Crime reports are often some of the worst stories to tell. Worse still is to become a part of the crime, or to be accused of. The latter is true, especially for crime reporter Jigna Vora, who was arrested in November 2011 for allegedly instigating underworld don Chhota Rajan to kill senior editor J Dey.
Vora was deputy chief of bureau at The Asian Age when Dey, 56, a senior editor at Mid-Day, was murdered in June 2011.
On May 2, a special Maharashtra Control of Organised Crime Act (Mcoca) court found Chhota Rajan guilty of the sensational murder, while "co-accused" Jigna Vora was acquitted.
Rajan reportedly was "unhappy with the negative reports Dey had been writing on his health and diminishing clout".
Image: PTI file photo
The police, however, accused Vora of instigating the murder because of "professional rivalry". She was arrested in November 2011 and granted bail in July 2012 on the ground that she was a single parent and that her detention was not required.
Her arrest had divided the journalist fraternity in Mumbai. A section of the crime reporters even alleged that she was arrested because a few journalists close to the authorities had complained about Vora. That did seem misplaced since Vora's name figured in a telephone conversation between Rajan and his aide. The call had been intercepted by a probe agency and in that Rajan had mentioned how Vora had called him up and "cribbed" about Dey.
Image: PTI file photo
But did that "cribbing" really amount to incitement to murder? And was it enough to book Vora? Legal experts would say a big "no". But the Mumbai Police went ahead and boasted of big breakthrough and arrested her.
While many wondered why would a journalist get a fellow scribe killed, there were a few others who stood by the Mumbai Police's investigation saying that there was much at stake for her and that is why she helped Rajan's men "eliminate" Dey. Tongues were set wagging, some even cast aspersions on her personal life which was slit opened for everyone's scrutiny after the arrest.
Even outside the fraternity, for all these years it was debated at length if she indeed instigated the murder.
Amid all this, Vora's career came to a halt. She, at the time, was considered to be a journalist with good contacts in the underworld. It's not unusual for crime reporters to have the phone numbers of underworld dons and their henchmen on their mobile phones. Vora had managed to make a name for herself in the field of crime reporting, mostly dominated by men, in a very short span of time. But her arrest meant that she did not have a job and her journalism career came to an unanticipated end.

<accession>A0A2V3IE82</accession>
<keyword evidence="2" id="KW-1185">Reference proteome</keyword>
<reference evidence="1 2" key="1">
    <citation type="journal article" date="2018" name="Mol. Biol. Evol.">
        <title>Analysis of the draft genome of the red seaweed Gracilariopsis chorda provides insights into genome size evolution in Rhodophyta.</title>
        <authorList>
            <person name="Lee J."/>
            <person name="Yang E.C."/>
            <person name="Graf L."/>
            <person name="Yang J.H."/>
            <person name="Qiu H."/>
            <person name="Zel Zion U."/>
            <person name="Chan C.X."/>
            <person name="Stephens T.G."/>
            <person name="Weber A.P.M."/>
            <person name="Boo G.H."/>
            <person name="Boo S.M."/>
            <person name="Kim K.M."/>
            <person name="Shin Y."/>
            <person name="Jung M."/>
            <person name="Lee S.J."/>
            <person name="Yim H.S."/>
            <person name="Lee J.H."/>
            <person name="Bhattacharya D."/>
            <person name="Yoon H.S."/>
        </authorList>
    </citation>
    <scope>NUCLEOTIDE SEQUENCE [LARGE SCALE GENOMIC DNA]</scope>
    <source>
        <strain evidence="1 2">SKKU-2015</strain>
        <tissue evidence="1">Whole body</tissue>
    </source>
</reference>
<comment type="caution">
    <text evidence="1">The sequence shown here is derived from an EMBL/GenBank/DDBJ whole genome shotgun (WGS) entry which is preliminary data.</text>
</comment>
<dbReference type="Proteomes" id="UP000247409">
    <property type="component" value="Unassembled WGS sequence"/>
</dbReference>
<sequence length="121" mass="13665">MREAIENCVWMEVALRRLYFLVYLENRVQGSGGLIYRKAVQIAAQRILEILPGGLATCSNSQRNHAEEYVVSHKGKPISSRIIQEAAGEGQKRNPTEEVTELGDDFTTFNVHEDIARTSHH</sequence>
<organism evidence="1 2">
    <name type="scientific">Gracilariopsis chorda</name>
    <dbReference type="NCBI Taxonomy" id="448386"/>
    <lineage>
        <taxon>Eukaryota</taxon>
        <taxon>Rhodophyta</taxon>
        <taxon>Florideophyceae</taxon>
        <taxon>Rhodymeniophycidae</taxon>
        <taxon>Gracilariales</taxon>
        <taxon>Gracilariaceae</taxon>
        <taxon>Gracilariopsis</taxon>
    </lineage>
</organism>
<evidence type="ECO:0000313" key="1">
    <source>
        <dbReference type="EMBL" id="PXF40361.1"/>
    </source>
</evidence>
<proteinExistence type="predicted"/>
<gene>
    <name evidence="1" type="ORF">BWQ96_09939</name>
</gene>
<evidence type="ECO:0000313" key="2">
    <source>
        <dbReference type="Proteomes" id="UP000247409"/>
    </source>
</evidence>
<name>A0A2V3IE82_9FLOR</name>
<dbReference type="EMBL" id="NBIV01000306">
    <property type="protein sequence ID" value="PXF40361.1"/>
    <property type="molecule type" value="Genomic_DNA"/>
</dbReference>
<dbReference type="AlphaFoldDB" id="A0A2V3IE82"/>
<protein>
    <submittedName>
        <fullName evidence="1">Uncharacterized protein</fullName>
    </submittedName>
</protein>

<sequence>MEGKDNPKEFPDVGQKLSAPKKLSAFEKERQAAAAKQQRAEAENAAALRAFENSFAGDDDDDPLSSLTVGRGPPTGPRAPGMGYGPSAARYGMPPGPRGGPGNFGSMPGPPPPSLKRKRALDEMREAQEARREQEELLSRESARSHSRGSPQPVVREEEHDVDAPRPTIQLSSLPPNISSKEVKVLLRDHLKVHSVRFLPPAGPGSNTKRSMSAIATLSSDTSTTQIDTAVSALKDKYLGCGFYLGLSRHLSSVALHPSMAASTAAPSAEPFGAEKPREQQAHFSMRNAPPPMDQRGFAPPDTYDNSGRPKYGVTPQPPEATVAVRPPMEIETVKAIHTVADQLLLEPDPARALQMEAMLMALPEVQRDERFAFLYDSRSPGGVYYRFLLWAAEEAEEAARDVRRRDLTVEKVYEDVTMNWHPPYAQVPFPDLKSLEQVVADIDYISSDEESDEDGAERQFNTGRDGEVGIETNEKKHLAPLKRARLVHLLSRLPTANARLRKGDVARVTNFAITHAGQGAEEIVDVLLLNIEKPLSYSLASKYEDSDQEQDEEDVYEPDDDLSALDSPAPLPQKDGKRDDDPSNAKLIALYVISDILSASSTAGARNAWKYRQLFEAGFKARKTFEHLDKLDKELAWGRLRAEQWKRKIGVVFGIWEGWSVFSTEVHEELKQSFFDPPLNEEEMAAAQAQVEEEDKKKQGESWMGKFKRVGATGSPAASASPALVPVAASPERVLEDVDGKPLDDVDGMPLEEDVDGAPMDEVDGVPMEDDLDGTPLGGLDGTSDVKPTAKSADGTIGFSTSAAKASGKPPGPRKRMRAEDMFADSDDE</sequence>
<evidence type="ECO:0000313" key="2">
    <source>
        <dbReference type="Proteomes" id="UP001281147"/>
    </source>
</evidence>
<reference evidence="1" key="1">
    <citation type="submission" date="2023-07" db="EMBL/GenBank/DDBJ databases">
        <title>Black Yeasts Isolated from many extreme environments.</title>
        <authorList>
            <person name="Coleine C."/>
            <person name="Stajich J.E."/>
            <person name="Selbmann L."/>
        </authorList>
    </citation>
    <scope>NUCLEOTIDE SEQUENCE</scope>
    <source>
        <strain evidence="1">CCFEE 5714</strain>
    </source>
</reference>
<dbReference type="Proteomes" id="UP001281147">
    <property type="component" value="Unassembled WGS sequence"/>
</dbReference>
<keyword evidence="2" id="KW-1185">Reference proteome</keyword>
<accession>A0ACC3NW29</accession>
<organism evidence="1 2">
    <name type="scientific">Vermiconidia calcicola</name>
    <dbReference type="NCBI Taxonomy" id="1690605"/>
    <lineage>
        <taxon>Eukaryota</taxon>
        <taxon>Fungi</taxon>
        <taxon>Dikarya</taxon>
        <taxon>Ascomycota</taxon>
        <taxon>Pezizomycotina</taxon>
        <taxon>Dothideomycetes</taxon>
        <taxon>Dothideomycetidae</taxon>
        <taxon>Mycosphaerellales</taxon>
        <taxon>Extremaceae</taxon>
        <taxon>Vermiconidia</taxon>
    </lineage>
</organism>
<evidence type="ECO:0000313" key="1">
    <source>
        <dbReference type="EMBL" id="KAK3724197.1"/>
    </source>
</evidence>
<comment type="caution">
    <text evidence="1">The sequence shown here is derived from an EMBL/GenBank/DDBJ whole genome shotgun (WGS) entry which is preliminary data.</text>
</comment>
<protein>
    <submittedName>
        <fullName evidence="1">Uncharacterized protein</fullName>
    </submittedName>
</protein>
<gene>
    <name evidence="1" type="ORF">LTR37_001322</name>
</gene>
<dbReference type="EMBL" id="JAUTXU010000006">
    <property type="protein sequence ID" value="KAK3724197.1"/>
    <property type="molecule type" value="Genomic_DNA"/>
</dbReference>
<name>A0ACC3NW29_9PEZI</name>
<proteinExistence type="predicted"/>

In her personal life, she was known to be a doting single mother. But the eight months that she was in prison after the arrest, must have been the hardest for her child. For any mother, the pain of knowing that her child is alone out there in the big, bad world is more traumatic than her own incarceration.
After being let out on bail, with no job at hand, she was forced to look for other sources of livelihood which, according to a few people close to her, led her to get into small-time entrepreneurship. While her work kept her busy, she would come to the court for every hearing.
On May 2, Vora, who arrived at the court with her family, broke down as soon as the court announced her acquittal. The judge, while acquitting her, noted in his order that, “there is no trustworthy evidence against her”.
In his order, special MCOCA judge Sameer Adkar said: "The learned special public prosecutor did not address arguments against Vora with much force. Perhaps, he was also aware about the quality of the evidence against her."
"This court has also independently analysed the evidences, who are the relevant witnesses with respect to charges against the accused Vora. However, there is nothing in their evidence to suggest that she instigated Rajan to commit the murder of Dey or that she had any other role in this offence," the order said.
Although Vora refused to speak about her life, people around could easily figure out that after wasting some of her best years of working life she may not be too keen to resume her journalistic career.
A murder mystery solved doesn't necessarily mean closure for the "co-victims". In Vora's case, it is perhaps true that some chapters in life have to close without closure.